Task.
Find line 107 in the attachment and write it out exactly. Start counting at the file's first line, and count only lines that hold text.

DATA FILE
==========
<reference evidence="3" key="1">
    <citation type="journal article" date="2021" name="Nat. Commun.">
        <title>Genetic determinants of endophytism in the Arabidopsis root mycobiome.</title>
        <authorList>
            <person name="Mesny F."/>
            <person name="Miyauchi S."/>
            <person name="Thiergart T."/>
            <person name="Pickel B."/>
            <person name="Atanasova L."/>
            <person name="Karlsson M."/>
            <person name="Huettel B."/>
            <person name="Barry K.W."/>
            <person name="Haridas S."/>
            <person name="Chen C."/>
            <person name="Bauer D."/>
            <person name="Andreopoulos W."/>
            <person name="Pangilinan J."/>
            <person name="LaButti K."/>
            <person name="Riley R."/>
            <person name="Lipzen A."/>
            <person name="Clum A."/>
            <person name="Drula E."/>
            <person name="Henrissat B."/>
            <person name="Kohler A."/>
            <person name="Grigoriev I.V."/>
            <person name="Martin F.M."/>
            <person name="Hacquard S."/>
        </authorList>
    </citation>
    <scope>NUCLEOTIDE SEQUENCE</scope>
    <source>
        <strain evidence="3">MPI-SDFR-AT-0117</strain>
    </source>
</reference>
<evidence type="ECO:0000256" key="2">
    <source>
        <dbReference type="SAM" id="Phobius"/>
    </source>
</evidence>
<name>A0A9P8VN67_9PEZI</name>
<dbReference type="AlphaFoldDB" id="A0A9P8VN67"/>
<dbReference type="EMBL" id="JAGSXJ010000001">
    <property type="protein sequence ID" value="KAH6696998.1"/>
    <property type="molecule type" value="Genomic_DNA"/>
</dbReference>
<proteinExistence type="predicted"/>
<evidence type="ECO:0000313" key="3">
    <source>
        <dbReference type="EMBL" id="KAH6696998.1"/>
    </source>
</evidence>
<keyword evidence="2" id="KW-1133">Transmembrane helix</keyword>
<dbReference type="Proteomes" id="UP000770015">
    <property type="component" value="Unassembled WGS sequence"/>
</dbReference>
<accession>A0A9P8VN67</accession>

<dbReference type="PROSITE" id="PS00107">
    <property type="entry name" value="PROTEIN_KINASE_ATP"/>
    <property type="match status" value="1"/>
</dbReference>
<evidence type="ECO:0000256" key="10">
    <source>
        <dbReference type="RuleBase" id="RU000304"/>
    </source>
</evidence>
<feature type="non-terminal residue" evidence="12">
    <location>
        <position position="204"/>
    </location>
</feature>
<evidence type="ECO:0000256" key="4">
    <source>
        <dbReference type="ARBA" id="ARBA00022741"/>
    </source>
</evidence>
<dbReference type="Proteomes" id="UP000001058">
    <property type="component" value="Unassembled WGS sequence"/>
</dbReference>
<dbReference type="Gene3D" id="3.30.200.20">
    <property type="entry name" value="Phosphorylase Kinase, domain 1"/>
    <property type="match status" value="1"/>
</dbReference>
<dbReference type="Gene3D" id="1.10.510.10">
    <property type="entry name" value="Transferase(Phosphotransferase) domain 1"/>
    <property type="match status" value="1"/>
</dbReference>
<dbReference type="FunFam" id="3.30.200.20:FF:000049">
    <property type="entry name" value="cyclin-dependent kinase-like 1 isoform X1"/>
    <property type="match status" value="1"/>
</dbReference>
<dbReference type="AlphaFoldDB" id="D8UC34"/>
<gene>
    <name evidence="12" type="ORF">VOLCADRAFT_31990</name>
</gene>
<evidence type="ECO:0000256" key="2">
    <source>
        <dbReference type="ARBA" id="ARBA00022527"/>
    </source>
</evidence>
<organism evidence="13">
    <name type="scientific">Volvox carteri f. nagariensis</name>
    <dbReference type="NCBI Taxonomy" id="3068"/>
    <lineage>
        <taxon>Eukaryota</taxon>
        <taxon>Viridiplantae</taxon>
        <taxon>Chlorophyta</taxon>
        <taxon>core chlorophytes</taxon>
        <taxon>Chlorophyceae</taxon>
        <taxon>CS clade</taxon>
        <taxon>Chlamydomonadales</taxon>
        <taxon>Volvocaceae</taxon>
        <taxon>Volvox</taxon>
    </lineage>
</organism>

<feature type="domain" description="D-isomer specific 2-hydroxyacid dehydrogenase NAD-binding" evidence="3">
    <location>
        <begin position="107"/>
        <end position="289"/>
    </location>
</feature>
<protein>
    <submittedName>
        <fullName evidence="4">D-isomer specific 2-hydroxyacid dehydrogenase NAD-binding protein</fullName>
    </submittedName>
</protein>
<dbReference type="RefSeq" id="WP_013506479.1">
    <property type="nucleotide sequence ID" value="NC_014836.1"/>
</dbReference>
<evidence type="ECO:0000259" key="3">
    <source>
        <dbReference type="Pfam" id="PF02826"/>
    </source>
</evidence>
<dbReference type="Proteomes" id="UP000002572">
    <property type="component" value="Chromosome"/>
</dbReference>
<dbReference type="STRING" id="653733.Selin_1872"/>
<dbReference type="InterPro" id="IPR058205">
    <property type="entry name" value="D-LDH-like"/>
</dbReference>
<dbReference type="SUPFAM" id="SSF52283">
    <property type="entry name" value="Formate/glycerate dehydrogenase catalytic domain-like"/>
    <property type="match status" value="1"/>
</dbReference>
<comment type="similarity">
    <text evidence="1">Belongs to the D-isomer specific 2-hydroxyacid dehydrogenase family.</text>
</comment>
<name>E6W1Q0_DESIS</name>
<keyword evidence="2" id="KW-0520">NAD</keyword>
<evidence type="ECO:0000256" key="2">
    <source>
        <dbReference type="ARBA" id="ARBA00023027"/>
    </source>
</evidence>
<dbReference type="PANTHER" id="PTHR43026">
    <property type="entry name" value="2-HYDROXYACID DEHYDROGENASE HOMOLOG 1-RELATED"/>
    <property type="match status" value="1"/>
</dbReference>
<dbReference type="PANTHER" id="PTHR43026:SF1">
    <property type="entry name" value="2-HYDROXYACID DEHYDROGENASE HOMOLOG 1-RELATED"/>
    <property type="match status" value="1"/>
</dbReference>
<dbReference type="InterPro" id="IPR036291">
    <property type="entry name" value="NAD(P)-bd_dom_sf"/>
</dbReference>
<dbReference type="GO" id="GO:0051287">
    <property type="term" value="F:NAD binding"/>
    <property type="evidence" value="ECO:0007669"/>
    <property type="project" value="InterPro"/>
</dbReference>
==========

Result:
        <taxon>core chlorophytes</taxon>